Glutamine is synthesized, stored, and released predominantly by skeletal muscle and, to a lesser extent, by adipocytes, liver, and lung: it is taken up by intestinal cells, such as enterocytes and colonocytes, by the kidney, liver, pancreatic islet cells, and immune cells such as lymphocytes, macrophages, and neutrophils (see also Chapter 21).

Glutamine is required by rapidly dividing cells (Krebs, 1980) and provides nitrogen for the synthesis of purine and pyrimidine nucleotides, enabling synthesis of new DNA and RNA, for mRNA synthesis and DNA repair. Ardawi and Newsholme (1983, 1985) observed a surprisingly high utilization of glutamine by resting, unstimulated human lymphocytes. Subsequent in vitro work (Parry- Billings et al., 1992) showed that, despite the presence of all other nutrients, only when glutamine was reduced in the culture medium did a decrease occur in the proliferative ability of human lymphocytes. In addition, the response time to mitogenic stimulation of the lymphocytes was slowed in vitro. When it was established that plasma glutamine decreased by approximately 25% after prolonged, exhaustive exercise, it was decided to investigate whether or not this might have ramifications for immune function in athletes.

During physiological stress such as exercise, an increase in the concentration of cortisol in the blood can initiate proteolysis of muscle proteins, transamination of amino acids to glutamate, and the synthesis and increased release of glutamine. About 8-9 g of glutamine per day is released from the entire human musculature (see Elia et al., 1990). Muscle glutamine in humans is ca. 20 mM, which is approximately 60% of the intramuscular pool (Bergstrom et al., 1974). The rate of release across the plasma membrane occurs via a specific transporter. It is controlled by factors such as the hormonal milieu and cytokines. The release of cytokines from cells of the immune system leads to communication with skeletal muscle (Newsholme and Parry-Billings, 1990). It has been demonstrated that the secretion of cytokines or cell surface activation markers is glutamine dependent (Horig et al., 1993; Murphy and Newsholme, 1999).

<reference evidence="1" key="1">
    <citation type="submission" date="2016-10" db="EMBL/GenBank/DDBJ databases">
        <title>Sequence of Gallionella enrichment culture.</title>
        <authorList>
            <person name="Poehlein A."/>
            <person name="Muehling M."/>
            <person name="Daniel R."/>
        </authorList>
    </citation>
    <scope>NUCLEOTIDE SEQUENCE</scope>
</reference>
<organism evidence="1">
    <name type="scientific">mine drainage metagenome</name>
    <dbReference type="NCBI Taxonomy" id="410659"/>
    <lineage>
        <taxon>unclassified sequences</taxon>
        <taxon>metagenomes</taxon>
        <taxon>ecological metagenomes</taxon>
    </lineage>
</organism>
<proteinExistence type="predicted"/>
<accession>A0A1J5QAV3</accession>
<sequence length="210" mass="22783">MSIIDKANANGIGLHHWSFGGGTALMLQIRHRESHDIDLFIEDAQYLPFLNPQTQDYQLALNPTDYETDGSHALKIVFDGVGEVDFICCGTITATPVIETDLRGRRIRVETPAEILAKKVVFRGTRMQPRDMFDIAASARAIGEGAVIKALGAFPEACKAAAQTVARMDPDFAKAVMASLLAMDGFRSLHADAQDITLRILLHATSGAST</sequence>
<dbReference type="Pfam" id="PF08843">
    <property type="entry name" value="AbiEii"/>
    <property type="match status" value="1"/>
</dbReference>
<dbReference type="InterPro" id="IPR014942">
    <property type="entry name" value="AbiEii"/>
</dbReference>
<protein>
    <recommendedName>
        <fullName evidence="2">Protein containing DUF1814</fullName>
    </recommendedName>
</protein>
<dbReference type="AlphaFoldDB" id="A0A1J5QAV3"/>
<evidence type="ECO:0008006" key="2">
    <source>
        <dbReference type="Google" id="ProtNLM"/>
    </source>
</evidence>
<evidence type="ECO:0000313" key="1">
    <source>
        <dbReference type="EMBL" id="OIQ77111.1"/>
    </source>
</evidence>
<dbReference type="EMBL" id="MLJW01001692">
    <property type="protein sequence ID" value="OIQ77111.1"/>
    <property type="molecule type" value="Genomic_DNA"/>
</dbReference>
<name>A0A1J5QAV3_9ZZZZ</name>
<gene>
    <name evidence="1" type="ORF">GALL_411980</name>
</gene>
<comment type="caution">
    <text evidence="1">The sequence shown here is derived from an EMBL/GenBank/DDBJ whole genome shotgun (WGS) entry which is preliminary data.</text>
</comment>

Glutaminase is the major degradation enzyme of glutamine. The presence of glutaminase in human neutrophils was established in 2004 by Castell et al., who also observed increased oxidative burst in human neutrophils after adding glutamine in vitro. Neutrophil function decreases in cyclists undertaking prolonged exercise (Robson et al., 1999) and in cross-country runners immediately after VO2max tests (Castell et al., 1999). The major chemoattractant for neutrophils is the chemokine interleukin-8 (IL-8), and there appears to be a link between its production and the concentration of glutamine. The provision of glutamine as a supplement to athletes has regularly resulted in a decrease in IL-8 production after mitogenic stimulation in vitro (Castell, 2003). IL-8 was also observed to be similarly reduced in clinical studies, for example, in patients with acute pancreatitis (De Beaux et al., 1998). It is, therefore, suggested that provision of exogenous glutamine might lead to enhanced function of neutrophils and to a decrease in the requirement for IL-8 secretion to attract more neutrophils to the site of tissue damage.

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